Tuesday, July 24, 2018

Waterloo Central Railway Mennonite Tour

Tom the backroads traveller hosts this weekly meme.


July 2018 - Waterloo ON

Promotional Blurb

Great vintage train & tour combo! Board the 10AM train at the St. Jacobs Market Platform and ride to the town of Elmira where you'll climb aboard a Mennonite farm wagon and travel to experience the close-knit Mennonite community from their farmhouse kitchen table. Immerse yourself in their culture, heritage and culinary skills. This rare opportunity will allow you to sit and converse, ask questions, learn firsthand about their unique way of life, their traditional dress and transportation styles as well as sample some of their delicious foods.




Click here for our 2015 tour of the town of St. Jacob's and here for the market, the largest outdoor market in Canada.


The community of St. Jacobs is located in southwest Ontario, just north of Waterloo. It is a popular location for tourism, due to its quaint village appearance, retail focus and Mennonite heritage. Waterloo Region is still home to the largest population of Old Order Mennonites in Canada, particularly in the areas around St Jacobs and Elmira. They are often seen on the local roads using their traditional horse and buggy transportation; many also use horses to pull the implements in their farm fields.



We left home at 8:15 and arrived in St. Jacob's/Waterloo around 9:45 for 10 AM train departure, which finally pulled out at 10:10.




Why is the train decorated for Christmas? Seems they do a Christmas in July tour in the afternoon. Why did we have tinny Christmas music and a Hawaiian shirted Santa on our Mennonite tour? No idea, but didn't appreciate it.



Pretty countryside, but would have liked some commentary about the area, farming and history.

So I did my homework.

The Home Hardware company, founded in 1963 and still operating, can trace its roots all the way back to the 1880s in St. Jacobs. That's when a tinsmith shop was opened and was later sold to Henry Gilles who added a blacksmith shop and hardware store that was managed by his son, Alfred Gilles. In 1933, Henry Sittler took over as manager of the hardware business and stayed on after the business was sold to Gordon Hollinger who added a wholesale division to the hardware store. In 1938, Walter J. Hachborn (who would found Home Hardware) began working for Hollinger while he was still a teenager; he was able to speak both English and the Low German of his Mennonite customers.

This area originally belonged to tracts of Crown land granted to the Six Nationspeoples. Their leader, Mohawk war chief Joseph Brant (Thayendanegea), in an effort to raise money to put toward an annuity for the Six Nations peoples, sold the land in blocks to land speculators. Mennonites from Pennsylvania purchased the land that became St. Jacobs in 1807 from carpenter William Wallace. In 1851 farmer and industrialist Jacob C. Snider constructed a dam on the Conestogo River, which provided waterpower for saw and woolen mills. These industries were the economic centre around which the village grew.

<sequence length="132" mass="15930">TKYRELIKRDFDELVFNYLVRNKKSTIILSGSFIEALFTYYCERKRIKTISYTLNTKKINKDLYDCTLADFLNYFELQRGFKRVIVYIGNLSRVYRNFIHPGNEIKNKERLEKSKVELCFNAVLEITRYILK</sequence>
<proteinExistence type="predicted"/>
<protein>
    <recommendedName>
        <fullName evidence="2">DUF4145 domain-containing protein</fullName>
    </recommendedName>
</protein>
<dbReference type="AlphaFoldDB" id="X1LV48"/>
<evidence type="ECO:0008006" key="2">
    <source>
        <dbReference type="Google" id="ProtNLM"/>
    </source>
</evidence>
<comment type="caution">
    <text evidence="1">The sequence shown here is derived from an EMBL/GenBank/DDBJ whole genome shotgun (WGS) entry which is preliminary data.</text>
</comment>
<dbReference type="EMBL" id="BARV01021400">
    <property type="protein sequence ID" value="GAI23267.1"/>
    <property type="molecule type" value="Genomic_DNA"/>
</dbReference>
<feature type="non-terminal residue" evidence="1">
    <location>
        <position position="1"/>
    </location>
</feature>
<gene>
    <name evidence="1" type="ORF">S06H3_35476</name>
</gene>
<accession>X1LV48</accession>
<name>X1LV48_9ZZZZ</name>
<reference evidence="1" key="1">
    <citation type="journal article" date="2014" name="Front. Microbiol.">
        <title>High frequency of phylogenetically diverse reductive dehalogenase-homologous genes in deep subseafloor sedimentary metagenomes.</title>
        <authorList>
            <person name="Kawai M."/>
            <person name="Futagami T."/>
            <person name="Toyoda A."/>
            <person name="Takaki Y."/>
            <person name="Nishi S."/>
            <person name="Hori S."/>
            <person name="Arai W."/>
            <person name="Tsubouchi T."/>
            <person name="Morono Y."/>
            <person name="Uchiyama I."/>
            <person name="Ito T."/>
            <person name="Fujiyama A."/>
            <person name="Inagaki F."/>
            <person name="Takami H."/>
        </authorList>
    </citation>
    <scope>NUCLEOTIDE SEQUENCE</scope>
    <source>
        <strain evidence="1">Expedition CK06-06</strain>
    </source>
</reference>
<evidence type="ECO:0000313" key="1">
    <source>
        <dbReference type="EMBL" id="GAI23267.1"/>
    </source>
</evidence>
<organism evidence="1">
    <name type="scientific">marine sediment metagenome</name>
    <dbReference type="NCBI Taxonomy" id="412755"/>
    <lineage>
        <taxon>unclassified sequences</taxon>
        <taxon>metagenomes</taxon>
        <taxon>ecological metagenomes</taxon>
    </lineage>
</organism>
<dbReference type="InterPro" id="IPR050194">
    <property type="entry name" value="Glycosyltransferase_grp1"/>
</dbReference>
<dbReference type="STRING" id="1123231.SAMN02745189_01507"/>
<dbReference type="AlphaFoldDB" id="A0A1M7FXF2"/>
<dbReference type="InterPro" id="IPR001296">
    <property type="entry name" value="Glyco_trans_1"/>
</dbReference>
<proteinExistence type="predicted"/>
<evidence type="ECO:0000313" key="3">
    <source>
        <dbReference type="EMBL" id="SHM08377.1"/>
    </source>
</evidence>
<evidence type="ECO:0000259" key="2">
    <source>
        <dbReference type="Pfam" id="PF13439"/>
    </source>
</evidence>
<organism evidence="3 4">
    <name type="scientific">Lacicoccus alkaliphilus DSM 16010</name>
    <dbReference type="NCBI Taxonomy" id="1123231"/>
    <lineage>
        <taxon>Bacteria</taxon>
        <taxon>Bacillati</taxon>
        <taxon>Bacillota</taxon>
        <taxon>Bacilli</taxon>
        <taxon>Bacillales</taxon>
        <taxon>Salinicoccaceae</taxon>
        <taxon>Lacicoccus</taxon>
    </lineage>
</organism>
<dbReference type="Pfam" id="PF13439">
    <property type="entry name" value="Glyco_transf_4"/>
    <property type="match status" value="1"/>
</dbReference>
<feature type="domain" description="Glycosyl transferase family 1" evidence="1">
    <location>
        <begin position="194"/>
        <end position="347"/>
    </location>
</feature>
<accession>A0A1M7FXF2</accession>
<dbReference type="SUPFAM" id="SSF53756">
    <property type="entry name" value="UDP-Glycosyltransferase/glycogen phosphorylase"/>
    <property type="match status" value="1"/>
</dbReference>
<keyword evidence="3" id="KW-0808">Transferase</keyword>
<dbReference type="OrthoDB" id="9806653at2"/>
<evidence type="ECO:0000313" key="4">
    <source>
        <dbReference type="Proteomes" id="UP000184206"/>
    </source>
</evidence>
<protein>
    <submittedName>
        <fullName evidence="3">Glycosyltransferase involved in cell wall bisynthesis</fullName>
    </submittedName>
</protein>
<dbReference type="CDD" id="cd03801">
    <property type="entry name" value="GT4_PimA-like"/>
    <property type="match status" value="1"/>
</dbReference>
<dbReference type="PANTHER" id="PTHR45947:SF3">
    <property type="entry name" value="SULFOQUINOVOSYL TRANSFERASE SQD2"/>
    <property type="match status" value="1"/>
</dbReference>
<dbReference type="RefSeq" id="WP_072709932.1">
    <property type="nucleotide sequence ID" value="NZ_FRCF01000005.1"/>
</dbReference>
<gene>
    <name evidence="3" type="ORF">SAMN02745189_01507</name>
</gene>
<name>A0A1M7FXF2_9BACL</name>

Lots of corn!


The opening of the railway branch in neighbouring Elmira in 1891, however, had an adverse impact on industry as local workers ventured to larger urban centers like Kitchener for higher wages. This occurrence contributed to the sluggish population growth in comparison to Elmira.
Our farm wagons await us. One wagon for the Mennonite tour, the other was going to the town of Elmira.


We'll see this family later as they return for St. Jacob's after their shopping excursion.






It's a little nerve-wracking to have transports pass our little John Deere tractor.


There is a lot of quilt shops in the area.



Off the highway and onto a private farm road.





Mennonites working in the field. Most horse and buggy Old Order Mennonites allow the use of tractors for farming.


The Weber farm is at the end of the road.


Approaching the farm, and Mr. Weber is waiting for us.




I snapped this photo before his wife came out to greet us. He then requested we not take any photos of them.


  

We're invited inside to eat and ask any questions.




Old Order are those Mennonite groups of Swiss German and south German heritage who practice a lifestyle without some elements of modern technology, who dress plain and who have retained the old forms of worship, baptism and communion.



All Old Order Mennonite reject certain technologies (e.g. television), but the extent of this rejection depends on the group. Old Order groups generally place great emphasis on a disciplined community instead of the individual's faith beliefs.

He explained that they use electricity and have a landline phone, but reject TV, cell phones and cars. They don't believe that technology is evil but that it could adversely affect their community and lifestyle.




Back outside we have a few minutes to wander.







In the varn.




Time to head back.






Waiting for the lights to change.





Rushing to catch the return train.


Made it!


We were looking for lunch so we drove into Elmira.






After a quick lunch we headed home.

4 comments:

  1. ...Jackie, thanks for this wonderful travel tip! My grandmother was born in this area and I'd love to visit it again. This sure looks like a fun time. Thanks for sharing, enjoy your week. 😀

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    Replies
    1. Tom, they offer all kinds of different tours. I suggest you wait until September when all the kids are back in school.

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  2. Wonderful shots. It's been a long while since I've been in that area.

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  3. Neat train. Loved all the barns and the beautiful countryside. What a wonderful series of views of Amish life, as well!

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